The New Red Lion, sister pub of the Old Red Lion, obviously, being as it is a ten minutes walk away and having the same ambiguous lion-themed toilet doors, only opened last month, but is going some way to proving its comedy chops this weekend as it played host to sketch threesome Pappy’s and surreal sextet Ladygarden.
Venue-wise, it’s charming in a ramshackle way, which we’re told is deliberately kitsch – the windows are blacked out so it is mostly impossible to know whether the place is open or not unless there is someone smoking outside, and the large bar-cum-stage space inside is littered with spindly old chairs and overstuffed cushions. It feels like someone’s front room, only bigger, and with a stickier floor.
The ramshackle theme extended to the order of the acts, but not the content: Pappy’s, the headliners, ended up playing support to Ladygarden, both playing on the mix-up for laughs. The appeal of Pappy’s, and probably the reason their translation to TV didn’t quite work, is the interplay between the three of them – most of the joy of the show is watching a chaotic Tom Parry trying to make Ben Clark corpse, mostly successfully, while Matthew Crosby just about keeps a sense of order. Not to say the sketches don’t work on their own – one, involving Parry pogo-ing across the stage in a dressing gown and wearing a trunk had us in tears.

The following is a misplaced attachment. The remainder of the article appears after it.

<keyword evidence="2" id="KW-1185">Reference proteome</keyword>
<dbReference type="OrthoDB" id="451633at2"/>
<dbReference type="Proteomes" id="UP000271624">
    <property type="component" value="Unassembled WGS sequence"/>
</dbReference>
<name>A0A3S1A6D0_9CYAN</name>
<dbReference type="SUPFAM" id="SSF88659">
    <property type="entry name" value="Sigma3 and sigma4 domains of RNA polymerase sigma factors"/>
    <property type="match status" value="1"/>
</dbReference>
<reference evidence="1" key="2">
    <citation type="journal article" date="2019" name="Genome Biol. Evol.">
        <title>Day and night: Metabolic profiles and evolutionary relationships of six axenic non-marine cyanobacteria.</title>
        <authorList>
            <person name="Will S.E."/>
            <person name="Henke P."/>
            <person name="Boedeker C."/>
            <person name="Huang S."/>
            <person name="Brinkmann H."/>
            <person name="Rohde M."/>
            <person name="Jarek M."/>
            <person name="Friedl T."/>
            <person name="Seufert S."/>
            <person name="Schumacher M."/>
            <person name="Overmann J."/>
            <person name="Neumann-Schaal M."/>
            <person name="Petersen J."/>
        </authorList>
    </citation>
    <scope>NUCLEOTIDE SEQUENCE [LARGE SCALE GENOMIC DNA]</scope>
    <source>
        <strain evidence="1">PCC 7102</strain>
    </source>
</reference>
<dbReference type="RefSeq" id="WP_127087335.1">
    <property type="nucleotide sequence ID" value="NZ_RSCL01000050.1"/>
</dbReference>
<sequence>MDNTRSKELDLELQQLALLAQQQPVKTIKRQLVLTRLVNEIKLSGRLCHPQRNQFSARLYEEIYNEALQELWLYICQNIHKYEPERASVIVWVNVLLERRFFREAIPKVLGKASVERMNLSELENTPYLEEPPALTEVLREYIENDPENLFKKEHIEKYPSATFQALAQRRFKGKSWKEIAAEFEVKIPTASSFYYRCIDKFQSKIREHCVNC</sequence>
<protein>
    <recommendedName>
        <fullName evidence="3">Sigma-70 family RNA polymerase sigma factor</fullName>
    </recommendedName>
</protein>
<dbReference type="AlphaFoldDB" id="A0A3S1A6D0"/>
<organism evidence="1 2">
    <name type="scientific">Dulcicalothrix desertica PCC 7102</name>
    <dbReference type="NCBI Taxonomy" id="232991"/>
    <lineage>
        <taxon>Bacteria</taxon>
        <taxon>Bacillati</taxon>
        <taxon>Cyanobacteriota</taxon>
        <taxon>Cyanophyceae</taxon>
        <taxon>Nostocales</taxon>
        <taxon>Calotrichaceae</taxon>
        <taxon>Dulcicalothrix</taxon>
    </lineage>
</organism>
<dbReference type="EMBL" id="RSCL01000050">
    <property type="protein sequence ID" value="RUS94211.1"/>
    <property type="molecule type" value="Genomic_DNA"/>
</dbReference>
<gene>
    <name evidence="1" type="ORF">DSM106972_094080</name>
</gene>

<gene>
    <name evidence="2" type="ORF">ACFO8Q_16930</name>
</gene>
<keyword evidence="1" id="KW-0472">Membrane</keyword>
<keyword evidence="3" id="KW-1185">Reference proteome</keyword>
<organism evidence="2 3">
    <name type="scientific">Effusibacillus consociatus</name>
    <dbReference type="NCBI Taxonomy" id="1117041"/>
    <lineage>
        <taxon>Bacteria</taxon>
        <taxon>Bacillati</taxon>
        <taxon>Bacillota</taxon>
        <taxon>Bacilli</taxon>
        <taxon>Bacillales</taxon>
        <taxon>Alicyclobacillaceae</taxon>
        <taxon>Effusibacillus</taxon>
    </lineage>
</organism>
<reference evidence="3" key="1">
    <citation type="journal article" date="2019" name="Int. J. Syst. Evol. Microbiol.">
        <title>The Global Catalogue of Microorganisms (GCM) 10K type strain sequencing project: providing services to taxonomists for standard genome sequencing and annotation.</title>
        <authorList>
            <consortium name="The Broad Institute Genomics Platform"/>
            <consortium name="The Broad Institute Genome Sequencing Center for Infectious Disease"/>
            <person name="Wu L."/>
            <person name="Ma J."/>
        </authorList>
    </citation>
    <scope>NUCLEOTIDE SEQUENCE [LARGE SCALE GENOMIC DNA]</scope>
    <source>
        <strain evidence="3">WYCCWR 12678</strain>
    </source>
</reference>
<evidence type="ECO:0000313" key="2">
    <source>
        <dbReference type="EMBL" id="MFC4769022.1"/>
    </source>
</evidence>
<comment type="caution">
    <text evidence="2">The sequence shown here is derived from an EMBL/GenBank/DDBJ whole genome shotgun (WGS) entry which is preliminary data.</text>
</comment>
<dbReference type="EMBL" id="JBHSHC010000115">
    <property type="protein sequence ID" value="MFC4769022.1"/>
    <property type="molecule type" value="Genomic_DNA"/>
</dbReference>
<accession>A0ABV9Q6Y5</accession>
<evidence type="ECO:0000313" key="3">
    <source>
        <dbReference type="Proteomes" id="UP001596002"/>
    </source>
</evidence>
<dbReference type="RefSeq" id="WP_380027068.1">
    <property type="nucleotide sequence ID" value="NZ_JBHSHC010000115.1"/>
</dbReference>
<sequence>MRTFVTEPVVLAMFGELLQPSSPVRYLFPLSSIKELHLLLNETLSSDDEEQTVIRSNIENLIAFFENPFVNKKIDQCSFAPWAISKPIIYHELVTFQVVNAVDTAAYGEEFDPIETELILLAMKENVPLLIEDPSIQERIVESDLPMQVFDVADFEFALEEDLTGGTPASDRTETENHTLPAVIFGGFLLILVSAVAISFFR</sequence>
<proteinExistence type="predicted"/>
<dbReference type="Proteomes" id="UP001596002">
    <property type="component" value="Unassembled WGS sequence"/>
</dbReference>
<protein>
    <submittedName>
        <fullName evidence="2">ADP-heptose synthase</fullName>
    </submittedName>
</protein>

Pappy’s are a hard act to follow, especially when they were meant to headline – Ladygarden were good, but fell a little flat by comparison. Their completely surreal entrance – sending on a troupe of doppelgänger 8-year-old’s in their stead, to the audience’s delight – set the tone of the ensuing hour, which is ‘never quite knowing what’s happening but laughing anyway.’ A couple of the sketches were more miss than hit and ended with more of a whimper than a bang, and the prop gags especially (an R/C helicopter and some tiny Russian dolls accompanied by a prerecorded sketch-track) seemed unsuited to live sketch comedy, especially with six whole comics waiting in the wings. They have great chemistry (and singing-voices), which will stand them in good stead for future shows. Skits where they broke the fourth wall a little and started a fight with the lighting girl showed Ladygarden’s real potential but they suffered slightly from following the more experienced troupe. We suggest you catch their forthcoming gigs for some live-action, completely unfilmable comedy.
By Joel Golby